If the Pentagon is to be believed, we are already 50% of the way through the United States’ anticipated exit from Afghanistan after two decades of fighting there. That doesn’t mean that half of our troops are already out of the country, however. The first stage of withdrawal has involved shipping out huge amounts of American hardware and military equipment. The rest has to be sold off, given away, or simply abandoned. Once that process is mostly wrapped up, the bulk of the troops will start shipping out. The new Secretary of Defense is being briefed on all of the options this week because, somewhat amazingly, there are still some key elements of our future strategy inside the country that haven’t been determined. The previous target date of July 4th is out the window, however, and the “end date” (whatever that winds up meaning) will likely arrive later in the summer. (Associated Press)
The U.S. withdrawal from Afghanistan is more than half done, and U.S. officials say that while it could be completed by July 4, the final exit of equipment and troops more likely will be later in the summer.
As early as this week, the top U.S. commander for the Middle East, Gen. Frank McKenzie, will give Defense Secretary Lloyd Austin a range of military options for securing the U.S. embassy in Afghanistan and providing counterterrorism support from outside the country once the withdrawal is complete, officials said. The number of American troops needed for the overall security missions inside Afghanistan will depend on a variety of requirements, and could range from roughly a couple hundred to a bit less than 1,000, officials said.
As I already mentioned, it’s somewhat alarming to learn the number of things that have not yet been decided when we’re already allegedly 50% of the way through bugging out. One of the biggest open questions involves whether or not we’re going to be maintaining an embassy inside the country. If we do (and it sounds like the Biden administration is leaning that way), how many civilian personnel will be stationed there and how many troops will be left behind to secure it? They’re currently talking about a force numbering anywhere from a few hundred to “slightly less than one thousand” soldiers.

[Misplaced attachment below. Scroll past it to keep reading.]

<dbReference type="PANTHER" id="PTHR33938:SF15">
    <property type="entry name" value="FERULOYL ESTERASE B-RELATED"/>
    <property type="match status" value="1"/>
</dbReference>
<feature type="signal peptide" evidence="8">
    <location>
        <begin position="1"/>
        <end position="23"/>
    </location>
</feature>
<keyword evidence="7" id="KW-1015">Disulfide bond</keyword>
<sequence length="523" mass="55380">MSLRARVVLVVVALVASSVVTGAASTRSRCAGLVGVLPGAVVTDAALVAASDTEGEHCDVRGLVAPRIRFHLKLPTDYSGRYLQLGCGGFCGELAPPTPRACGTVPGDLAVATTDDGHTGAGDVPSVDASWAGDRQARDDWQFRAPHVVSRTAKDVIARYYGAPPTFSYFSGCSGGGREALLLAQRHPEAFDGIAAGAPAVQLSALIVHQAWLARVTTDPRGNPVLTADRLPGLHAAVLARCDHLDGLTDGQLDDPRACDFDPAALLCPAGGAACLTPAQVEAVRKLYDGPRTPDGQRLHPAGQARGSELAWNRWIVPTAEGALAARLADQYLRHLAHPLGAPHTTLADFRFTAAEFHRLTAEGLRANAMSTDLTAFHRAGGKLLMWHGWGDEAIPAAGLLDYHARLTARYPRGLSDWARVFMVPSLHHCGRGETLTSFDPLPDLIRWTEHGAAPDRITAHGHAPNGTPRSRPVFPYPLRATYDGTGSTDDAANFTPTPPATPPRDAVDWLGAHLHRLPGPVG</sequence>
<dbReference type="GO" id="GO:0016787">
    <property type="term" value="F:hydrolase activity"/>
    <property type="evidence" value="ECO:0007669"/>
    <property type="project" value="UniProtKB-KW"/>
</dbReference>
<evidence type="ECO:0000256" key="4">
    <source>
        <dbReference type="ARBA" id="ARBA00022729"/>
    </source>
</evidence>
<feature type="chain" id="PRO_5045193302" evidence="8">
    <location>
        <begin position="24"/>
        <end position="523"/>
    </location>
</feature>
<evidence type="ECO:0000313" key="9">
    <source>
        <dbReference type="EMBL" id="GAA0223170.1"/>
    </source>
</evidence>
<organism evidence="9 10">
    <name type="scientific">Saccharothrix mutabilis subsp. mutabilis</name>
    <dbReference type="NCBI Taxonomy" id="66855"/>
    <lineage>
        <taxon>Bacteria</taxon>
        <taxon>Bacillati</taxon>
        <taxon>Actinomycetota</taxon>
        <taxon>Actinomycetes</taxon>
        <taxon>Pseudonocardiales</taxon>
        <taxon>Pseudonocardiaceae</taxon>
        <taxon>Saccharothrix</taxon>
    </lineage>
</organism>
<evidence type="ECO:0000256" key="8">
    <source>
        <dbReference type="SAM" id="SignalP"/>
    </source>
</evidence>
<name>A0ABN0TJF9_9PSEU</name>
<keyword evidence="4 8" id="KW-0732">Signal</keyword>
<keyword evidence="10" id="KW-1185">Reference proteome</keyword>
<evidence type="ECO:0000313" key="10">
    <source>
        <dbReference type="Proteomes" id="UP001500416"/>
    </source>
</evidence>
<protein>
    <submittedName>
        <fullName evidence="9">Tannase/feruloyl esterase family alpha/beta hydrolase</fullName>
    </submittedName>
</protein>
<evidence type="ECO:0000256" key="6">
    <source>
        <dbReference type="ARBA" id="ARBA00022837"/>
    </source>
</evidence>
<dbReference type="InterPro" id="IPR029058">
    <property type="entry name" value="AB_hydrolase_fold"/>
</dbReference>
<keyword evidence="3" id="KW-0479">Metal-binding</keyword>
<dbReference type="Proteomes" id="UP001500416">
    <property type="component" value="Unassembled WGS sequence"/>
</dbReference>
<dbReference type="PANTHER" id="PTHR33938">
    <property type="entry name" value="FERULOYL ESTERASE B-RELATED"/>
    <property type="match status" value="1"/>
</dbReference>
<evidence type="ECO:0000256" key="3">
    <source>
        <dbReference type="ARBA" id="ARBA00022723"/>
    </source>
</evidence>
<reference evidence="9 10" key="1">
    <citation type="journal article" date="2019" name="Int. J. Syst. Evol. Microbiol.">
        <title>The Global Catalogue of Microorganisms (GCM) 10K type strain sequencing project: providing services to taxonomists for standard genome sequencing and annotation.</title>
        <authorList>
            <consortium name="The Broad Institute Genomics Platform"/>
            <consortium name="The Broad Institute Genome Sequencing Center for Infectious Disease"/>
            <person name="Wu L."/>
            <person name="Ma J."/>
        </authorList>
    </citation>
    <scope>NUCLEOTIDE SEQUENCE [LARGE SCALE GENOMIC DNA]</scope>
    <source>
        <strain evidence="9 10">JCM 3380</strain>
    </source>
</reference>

If we’re planning on keeping an embassy in Afghanistan, are we to assume that the Biden administration believes that the current US-backed government in Kabul is still going to exist by the end of the year? I only ask because I haven’t seen very many foreign policy experts predicting that scenario. The general consensus seems to be that once the allied troops have departed, the Taliban is going to come roaring back with a vengeance. What happens to our embassy personnel then? I hope we’re not moving forward on the assumption that the Taliban is just going to start behaving normally like some sort of civilian government. It’s a terrorist organization and we can fully expect them to act like one.
There is also no firm plan for what to do with the thousands of translators and other helpers who have assisted the United States and our allies there for many years. We were informed back on March 17 that we probably only had two weeks to begin getting them out of the country. There were already Taliban units hunting them down and killing them even then. Now we’re less than a month from the previous estimate for our withdrawal and there hasn’t even been a decision made as to what to do about them?
Don’t get me wrong here. I still support the idea of pulling our troops out of Afghanistan. The job there is done and it’s been done ever since OBL hit the bottom of the ocean. But pulling out of that debacle is going to be quite complicated if we’re to do it correctly. Unless Biden is just playing his cards close to the vest, it sounds like this isn’t being planned at all thoroughly. And if this story ends with another bloodbath or a huge number of American and allied hostages being taken by the Taliban, it’s going to be a massively embarrassing failure.
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